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Monday, July 27, 2015

What I Learned About Parenting from Star Trek - By Alison Bruce

From Voyager, "The Q and the Grey"
"I look at the universe in an entirely different way now. I mean, I can't go around causing temporal anomalies or subspace inversions without considering the impact it'll have on my son."  
(Voyager, The Q and the Grey)

The moment you become a parent, your life is changed forever.

Let's be honest, I didn't learn that from Star Trek. That's a lesson you only really learn from experience. You can hear it, read it, see it in other people, but you don't really get it until you're holding your own child.

Regardless, Star Trek did prepare me for many aspects of parenthood. For instance, sometimes "miracle" pregnancies do happen. For Deanna Troi, in Star Trek Next Generation, The Child, the miracle was an alien life form that decided to explore humanity by being born human. Deanna gets pregnant and comes to term two days later

My first born was a bit of a miracle too. My partner and I hadn't got to the stage of discussing children. I was using an IUD, which had stood me in good stead since I was a teen. Then I became one of the 2%. Of course the IUD had to come out, but it was risky business. There was a possibility that the fetus would be damaged or even abort. Over that hurdle, I then caught Chicken Pox. This raised the specter of birth defects. Murphy seemed to have it out for my baby but, in the words of the Bard, "All's well that ends well."
That's mine on the right.
Star Trek prepared me for the fact that babies have their own for when they are going to be born, and where. Yes, I could have learned that from any number of movies and TV episodes where babies are delivered in the back of taxi cabs or police cruisers (my personal favourite is from Men in Black).

Star Trek got to me first. In Friday's Child, not only does the mother give birth on the run, Dr. McCoy has to persuade her not to kill the baby and herself per tribal custom.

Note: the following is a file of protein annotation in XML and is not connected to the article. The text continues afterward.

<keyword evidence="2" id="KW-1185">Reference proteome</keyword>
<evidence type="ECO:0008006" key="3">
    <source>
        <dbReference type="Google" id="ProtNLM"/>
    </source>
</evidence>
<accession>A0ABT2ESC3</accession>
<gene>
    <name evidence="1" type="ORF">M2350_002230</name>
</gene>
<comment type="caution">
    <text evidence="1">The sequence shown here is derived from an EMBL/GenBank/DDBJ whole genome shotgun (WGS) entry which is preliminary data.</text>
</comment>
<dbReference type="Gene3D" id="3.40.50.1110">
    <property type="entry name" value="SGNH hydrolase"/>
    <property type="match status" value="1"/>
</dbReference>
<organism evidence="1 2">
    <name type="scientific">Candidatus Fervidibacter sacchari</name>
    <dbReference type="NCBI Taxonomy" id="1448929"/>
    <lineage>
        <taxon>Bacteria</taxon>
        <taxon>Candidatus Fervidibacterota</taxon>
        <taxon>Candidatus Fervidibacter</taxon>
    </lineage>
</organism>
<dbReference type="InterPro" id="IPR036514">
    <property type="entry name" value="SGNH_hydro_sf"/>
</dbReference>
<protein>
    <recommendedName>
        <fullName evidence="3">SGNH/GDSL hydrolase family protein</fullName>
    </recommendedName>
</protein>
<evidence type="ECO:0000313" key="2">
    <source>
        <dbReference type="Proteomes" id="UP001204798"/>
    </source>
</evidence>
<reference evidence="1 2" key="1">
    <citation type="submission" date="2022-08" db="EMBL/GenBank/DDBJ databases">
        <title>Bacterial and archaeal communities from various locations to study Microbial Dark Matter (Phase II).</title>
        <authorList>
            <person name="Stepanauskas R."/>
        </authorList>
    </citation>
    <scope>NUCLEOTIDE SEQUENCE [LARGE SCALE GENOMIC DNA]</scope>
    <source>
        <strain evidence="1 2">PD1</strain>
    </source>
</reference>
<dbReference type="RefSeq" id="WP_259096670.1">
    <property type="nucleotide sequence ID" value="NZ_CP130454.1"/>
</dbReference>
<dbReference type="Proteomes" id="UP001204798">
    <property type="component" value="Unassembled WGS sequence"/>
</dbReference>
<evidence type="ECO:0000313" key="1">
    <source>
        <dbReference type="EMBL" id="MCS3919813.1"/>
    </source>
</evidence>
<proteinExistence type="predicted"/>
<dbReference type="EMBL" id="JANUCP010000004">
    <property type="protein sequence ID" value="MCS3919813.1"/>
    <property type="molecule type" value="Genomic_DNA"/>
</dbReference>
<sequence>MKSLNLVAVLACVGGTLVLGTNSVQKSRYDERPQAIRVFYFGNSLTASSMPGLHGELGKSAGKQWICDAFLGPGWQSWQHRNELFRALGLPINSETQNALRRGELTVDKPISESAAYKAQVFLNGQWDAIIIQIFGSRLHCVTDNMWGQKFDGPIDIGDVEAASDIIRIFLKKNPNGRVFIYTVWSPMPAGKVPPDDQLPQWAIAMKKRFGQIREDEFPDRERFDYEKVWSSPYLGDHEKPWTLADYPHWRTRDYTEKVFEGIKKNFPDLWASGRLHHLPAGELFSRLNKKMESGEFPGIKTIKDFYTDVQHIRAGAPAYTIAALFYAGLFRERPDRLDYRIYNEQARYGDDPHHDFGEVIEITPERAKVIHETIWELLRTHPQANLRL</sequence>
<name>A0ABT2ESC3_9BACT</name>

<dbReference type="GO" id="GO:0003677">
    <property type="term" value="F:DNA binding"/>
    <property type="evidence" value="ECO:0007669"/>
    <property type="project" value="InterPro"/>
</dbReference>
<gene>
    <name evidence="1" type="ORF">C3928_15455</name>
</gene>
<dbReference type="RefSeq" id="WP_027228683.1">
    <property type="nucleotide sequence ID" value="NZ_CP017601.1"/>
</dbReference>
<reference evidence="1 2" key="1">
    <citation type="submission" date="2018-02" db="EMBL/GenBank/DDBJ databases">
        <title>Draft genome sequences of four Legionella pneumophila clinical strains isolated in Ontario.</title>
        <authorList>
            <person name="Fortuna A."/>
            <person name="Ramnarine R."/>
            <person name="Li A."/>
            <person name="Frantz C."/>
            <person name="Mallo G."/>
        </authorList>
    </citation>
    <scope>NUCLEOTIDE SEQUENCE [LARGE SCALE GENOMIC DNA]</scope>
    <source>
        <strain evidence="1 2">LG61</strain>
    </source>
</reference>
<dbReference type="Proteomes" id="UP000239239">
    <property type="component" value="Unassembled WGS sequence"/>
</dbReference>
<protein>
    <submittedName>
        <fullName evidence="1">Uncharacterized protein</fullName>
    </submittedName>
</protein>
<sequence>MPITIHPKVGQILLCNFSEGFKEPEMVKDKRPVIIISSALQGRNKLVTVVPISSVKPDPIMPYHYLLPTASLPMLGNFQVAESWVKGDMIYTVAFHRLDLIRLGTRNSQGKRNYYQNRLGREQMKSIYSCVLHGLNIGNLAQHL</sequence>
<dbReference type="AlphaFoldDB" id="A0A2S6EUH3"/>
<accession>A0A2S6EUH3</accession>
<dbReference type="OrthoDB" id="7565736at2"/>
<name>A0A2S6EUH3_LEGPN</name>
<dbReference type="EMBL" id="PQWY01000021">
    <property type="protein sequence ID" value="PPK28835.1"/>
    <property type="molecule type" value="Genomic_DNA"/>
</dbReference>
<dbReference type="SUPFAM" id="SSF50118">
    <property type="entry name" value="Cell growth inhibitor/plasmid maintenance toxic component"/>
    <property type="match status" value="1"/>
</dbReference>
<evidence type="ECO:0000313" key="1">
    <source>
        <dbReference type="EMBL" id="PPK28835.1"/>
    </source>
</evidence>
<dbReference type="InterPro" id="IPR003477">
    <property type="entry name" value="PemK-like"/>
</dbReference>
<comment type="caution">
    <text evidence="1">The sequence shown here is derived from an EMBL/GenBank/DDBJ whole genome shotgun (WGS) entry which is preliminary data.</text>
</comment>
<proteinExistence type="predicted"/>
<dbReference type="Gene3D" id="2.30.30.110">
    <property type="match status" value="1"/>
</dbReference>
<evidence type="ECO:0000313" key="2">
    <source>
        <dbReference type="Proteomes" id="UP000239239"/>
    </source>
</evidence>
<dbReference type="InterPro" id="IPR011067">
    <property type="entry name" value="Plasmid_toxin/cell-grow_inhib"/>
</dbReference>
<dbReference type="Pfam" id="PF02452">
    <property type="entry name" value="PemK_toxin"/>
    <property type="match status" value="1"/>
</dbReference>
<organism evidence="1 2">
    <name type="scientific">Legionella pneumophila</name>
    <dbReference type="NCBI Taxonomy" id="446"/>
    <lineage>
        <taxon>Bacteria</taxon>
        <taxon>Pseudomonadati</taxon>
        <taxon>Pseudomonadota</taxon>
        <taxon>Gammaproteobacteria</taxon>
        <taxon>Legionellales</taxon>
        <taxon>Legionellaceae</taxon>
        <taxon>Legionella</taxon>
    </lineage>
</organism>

Keiko: "No, I mean contractions... I'm going into labor!"
Worf: "You cannot! This is not a good time, Keiko!"

(Next Generation, Disaster)

 In Disaster, Keiko O'Brian gives birth in Ten Forward during a ship-wide emergency. Worf gets to act as midwife, but his only experience was on a holodeck as part of his Starfleet training.Voyager features three births and two of them occur while the ship is under attack.

When I went into labour with my second child I decided that walking to the hospital was a good idea. My first delivery was late so the doctor decided to induce labour. In the end I had a C-section. So, next time round, even though I had a c-section scheduled, I was determined to go into labour on my own.

I made my partner have sex over and over again. (A real hardship, right?) I went for a walk with my three-year-old in the morning and we stayed out until I felt labour pains in the afternoon. Every time we stopped, I fantasized a dramatic birthing scene. The slide looked good at the playground. The coffee shop would have plenty of hot water. On the way to the hospital, we took the route passing the fire hall and police station so I could have drama and men in uniform. In the end, order prevailed. I had an uneventful c-section. But it wasn't for lack of trying.

Jake Sisko: "Dad, I'm fourteen."
Commander Benjamin Sisko: "I'm glad we agree on something"

(Deep Space Nine, Move Along Home)

Nog and Jake, Season 1
Deep Space Nine was, hands down, the best Star Trek source for parenting advice. Unlike any of the commanders in the other shows, Benjamin Sisko had a child. Fourteen year old Jake Sisko made friends with Ferengi youth, Nog. Over the seven seasons of the series, we got to see Jake and Nog grow up and establish their lives. There were a lot of stories that grew out of the different values of their families and the fact that neither father saw the relationship as being good for their son.

Nog and Jake, Season 5


Living in a multicultural  neighbourhood, I've seen my kids navigate similar waters. I'm all for the friendships, but I know that feeling isn't universal. When my sister and I were teens, we'd be arguing that since Mary's mother let her, why couldn't we? More often than not, I find myself explaining why Ahmed's mother won't let them when I will.

Then there's age difference between my kids. My youngest always wants the same freedom my oldest has. Nog may be small, but he's older than Jake so, when Jake complained that Nog could and he couldn't, it wasn't just cultural differences. Just try and convince the younger one that age does make a difference.

Maybe the biggest lesson demonstrated by Nog and Jake is that kids are who they are. Nog is a Ferengi. Ferengi males, by tradition, learn commerce from their male relatives, then go off and accumulate wealth for themselves. Nog is a canny trader, but his ambitions take him in another direction.

Jake is the son of a station commander. He is practically guaranteed a spot at Starfleet Academy - if for no other reason than the opportunities he's had to learn the necessary skills. But Jake doesn't want to go to the Academy. Nog does.

Will my kids surprise me? Why should they stop now? Will they run counter to my expectations? Since I only expect them to be decent human beings, I don't think so.


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